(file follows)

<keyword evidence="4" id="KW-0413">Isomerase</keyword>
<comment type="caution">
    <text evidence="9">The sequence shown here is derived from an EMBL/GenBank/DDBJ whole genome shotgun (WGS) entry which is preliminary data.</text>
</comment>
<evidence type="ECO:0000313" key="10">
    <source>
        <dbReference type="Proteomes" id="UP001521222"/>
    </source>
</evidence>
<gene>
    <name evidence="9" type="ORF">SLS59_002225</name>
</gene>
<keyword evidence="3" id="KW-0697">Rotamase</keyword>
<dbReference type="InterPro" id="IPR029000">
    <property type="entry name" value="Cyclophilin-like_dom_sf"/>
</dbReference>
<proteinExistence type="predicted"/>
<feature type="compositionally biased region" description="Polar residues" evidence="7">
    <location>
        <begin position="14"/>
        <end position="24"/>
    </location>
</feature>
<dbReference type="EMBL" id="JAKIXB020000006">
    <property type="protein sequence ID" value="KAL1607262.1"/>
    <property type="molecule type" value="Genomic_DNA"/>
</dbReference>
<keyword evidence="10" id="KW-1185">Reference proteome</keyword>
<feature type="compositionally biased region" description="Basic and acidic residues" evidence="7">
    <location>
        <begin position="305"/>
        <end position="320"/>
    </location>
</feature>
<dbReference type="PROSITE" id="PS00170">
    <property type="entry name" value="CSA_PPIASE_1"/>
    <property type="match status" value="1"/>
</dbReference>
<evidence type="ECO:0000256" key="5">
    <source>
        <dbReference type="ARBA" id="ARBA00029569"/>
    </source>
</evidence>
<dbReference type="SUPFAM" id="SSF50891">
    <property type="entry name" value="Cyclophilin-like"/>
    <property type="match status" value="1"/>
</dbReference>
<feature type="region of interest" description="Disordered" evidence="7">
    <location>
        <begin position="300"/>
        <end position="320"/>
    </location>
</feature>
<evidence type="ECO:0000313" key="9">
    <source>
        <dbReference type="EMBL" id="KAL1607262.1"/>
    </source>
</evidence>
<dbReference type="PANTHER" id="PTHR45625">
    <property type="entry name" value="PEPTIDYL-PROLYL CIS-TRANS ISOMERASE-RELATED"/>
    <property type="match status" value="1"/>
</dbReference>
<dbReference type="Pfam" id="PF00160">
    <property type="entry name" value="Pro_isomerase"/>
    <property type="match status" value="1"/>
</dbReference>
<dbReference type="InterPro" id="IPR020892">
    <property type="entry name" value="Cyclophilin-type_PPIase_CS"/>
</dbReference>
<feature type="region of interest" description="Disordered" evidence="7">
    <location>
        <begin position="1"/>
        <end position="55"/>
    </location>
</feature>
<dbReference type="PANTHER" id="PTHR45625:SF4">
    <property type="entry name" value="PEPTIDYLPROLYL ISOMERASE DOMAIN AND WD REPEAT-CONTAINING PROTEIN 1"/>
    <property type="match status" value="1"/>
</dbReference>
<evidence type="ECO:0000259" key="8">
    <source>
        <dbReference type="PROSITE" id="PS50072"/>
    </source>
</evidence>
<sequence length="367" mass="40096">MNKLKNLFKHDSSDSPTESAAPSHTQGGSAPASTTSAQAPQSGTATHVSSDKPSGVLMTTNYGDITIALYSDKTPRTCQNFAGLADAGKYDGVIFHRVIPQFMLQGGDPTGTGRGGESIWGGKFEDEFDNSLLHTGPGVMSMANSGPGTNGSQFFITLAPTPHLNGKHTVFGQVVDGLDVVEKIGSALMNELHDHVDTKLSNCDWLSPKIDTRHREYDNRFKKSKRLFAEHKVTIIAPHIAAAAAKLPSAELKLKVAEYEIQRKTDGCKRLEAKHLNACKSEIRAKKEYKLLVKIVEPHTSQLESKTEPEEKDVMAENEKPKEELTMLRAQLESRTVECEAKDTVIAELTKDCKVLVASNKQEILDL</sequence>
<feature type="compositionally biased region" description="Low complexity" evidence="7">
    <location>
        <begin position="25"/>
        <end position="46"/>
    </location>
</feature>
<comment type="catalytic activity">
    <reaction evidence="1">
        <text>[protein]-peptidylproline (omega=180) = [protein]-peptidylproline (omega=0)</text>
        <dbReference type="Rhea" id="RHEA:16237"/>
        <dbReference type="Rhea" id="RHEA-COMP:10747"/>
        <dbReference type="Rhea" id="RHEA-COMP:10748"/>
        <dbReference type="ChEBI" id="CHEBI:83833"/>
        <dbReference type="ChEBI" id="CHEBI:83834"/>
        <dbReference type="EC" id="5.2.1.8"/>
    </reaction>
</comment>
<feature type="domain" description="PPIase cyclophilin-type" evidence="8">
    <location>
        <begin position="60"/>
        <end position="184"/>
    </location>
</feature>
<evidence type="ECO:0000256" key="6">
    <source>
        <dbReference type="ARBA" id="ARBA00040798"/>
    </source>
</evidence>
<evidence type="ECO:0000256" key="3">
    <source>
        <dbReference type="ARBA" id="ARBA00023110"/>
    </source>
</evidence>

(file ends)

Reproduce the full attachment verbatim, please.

<keyword evidence="4" id="KW-0413">Isomerase</keyword>
<comment type="caution">
    <text evidence="9">The sequence shown here is derived from an EMBL/GenBank/DDBJ whole genome shotgun (WGS) entry which is preliminary data.</text>
</comment>
<evidence type="ECO:0000313" key="10">
    <source>
        <dbReference type="Proteomes" id="UP001521222"/>
    </source>
</evidence>
<gene>
    <name evidence="9" type="ORF">SLS59_002225</name>
</gene>
<keyword evidence="3" id="KW-0697">Rotamase</keyword>
<dbReference type="InterPro" id="IPR029000">
    <property type="entry name" value="Cyclophilin-like_dom_sf"/>
</dbReference>
<proteinExistence type="predicted"/>
<feature type="compositionally biased region" description="Polar residues" evidence="7">
    <location>
        <begin position="14"/>
        <end position="24"/>
    </location>
</feature>
<dbReference type="EMBL" id="JAKIXB020000006">
    <property type="protein sequence ID" value="KAL1607262.1"/>
    <property type="molecule type" value="Genomic_DNA"/>
</dbReference>
<keyword evidence="10" id="KW-1185">Reference proteome</keyword>
<feature type="compositionally biased region" description="Basic and acidic residues" evidence="7">
    <location>
        <begin position="305"/>
        <end position="320"/>
    </location>
</feature>
<dbReference type="PROSITE" id="PS00170">
    <property type="entry name" value="CSA_PPIASE_1"/>
    <property type="match status" value="1"/>
</dbReference>
<evidence type="ECO:0000256" key="5">
    <source>
        <dbReference type="ARBA" id="ARBA00029569"/>
    </source>
</evidence>
<dbReference type="SUPFAM" id="SSF50891">
    <property type="entry name" value="Cyclophilin-like"/>
    <property type="match status" value="1"/>
</dbReference>
<feature type="region of interest" description="Disordered" evidence="7">
    <location>
        <begin position="300"/>
        <end position="320"/>
    </location>
</feature>
<evidence type="ECO:0000313" key="9">
    <source>
        <dbReference type="EMBL" id="KAL1607262.1"/>
    </source>
</evidence>
<dbReference type="PANTHER" id="PTHR45625">
    <property type="entry name" value="PEPTIDYL-PROLYL CIS-TRANS ISOMERASE-RELATED"/>
    <property type="match status" value="1"/>
</dbReference>
<dbReference type="Pfam" id="PF00160">
    <property type="entry name" value="Pro_isomerase"/>
    <property type="match status" value="1"/>
</dbReference>
<dbReference type="InterPro" id="IPR020892">
    <property type="entry name" value="Cyclophilin-type_PPIase_CS"/>
</dbReference>
<feature type="region of interest" description="Disordered" evidence="7">
    <location>
        <begin position="1"/>
        <end position="55"/>
    </location>
</feature>
<dbReference type="PANTHER" id="PTHR45625:SF4">
    <property type="entry name" value="PEPTIDYLPROLYL ISOMERASE DOMAIN AND WD REPEAT-CONTAINING PROTEIN 1"/>
    <property type="match status" value="1"/>
</dbReference>
<evidence type="ECO:0000259" key="8">
    <source>
        <dbReference type="PROSITE" id="PS50072"/>
    </source>
</evidence>
<sequence length="367" mass="40096">MNKLKNLFKHDSSDSPTESAAPSHTQGGSAPASTTSAQAPQSGTATHVSSDKPSGVLMTTNYGDITIALYSDKTPRTCQNFAGLADAGKYDGVIFHRVIPQFMLQGGDPTGTGRGGESIWGGKFEDEFDNSLLHTGPGVMSMANSGPGTNGSQFFITLAPTPHLNGKHTVFGQVVDGLDVVEKIGSALMNELHDHVDTKLSNCDWLSPKIDTRHREYDNRFKKSKRLFAEHKVTIIAPHIAAAAAKLPSAELKLKVAEYEIQRKTDGCKRLEAKHLNACKSEIRAKKEYKLLVKIVEPHTSQLESKTEPEEKDVMAENEKPKEELTMLRAQLESRTVECEAKDTVIAELTKDCKVLVASNKQEILDL</sequence>
<feature type="compositionally biased region" description="Low complexity" evidence="7">
    <location>
        <begin position="25"/>
        <end position="46"/>
    </location>
</feature>
<comment type="catalytic activity">
    <reaction evidence="1">
        <text>[protein]-peptidylproline (omega=180) = [protein]-peptidylproline (omega=0)</text>
        <dbReference type="Rhea" id="RHEA:16237"/>
        <dbReference type="Rhea" id="RHEA-COMP:10747"/>
        <dbReference type="Rhea" id="RHEA-COMP:10748"/>
        <dbReference type="ChEBI" id="CHEBI:83833"/>
        <dbReference type="ChEBI" id="CHEBI:83834"/>
        <dbReference type="EC" id="5.2.1.8"/>
    </reaction>
</comment>
<feature type="domain" description="PPIase cyclophilin-type" evidence="8">
    <location>
        <begin position="60"/>
        <end position="184"/>
    </location>
</feature>
<evidence type="ECO:0000256" key="6">
    <source>
        <dbReference type="ARBA" id="ARBA00040798"/>
    </source>
</evidence>
<evidence type="ECO:0000256" key="3">
    <source>
        <dbReference type="ARBA" id="ARBA00023110"/>
    </source>
</evidence>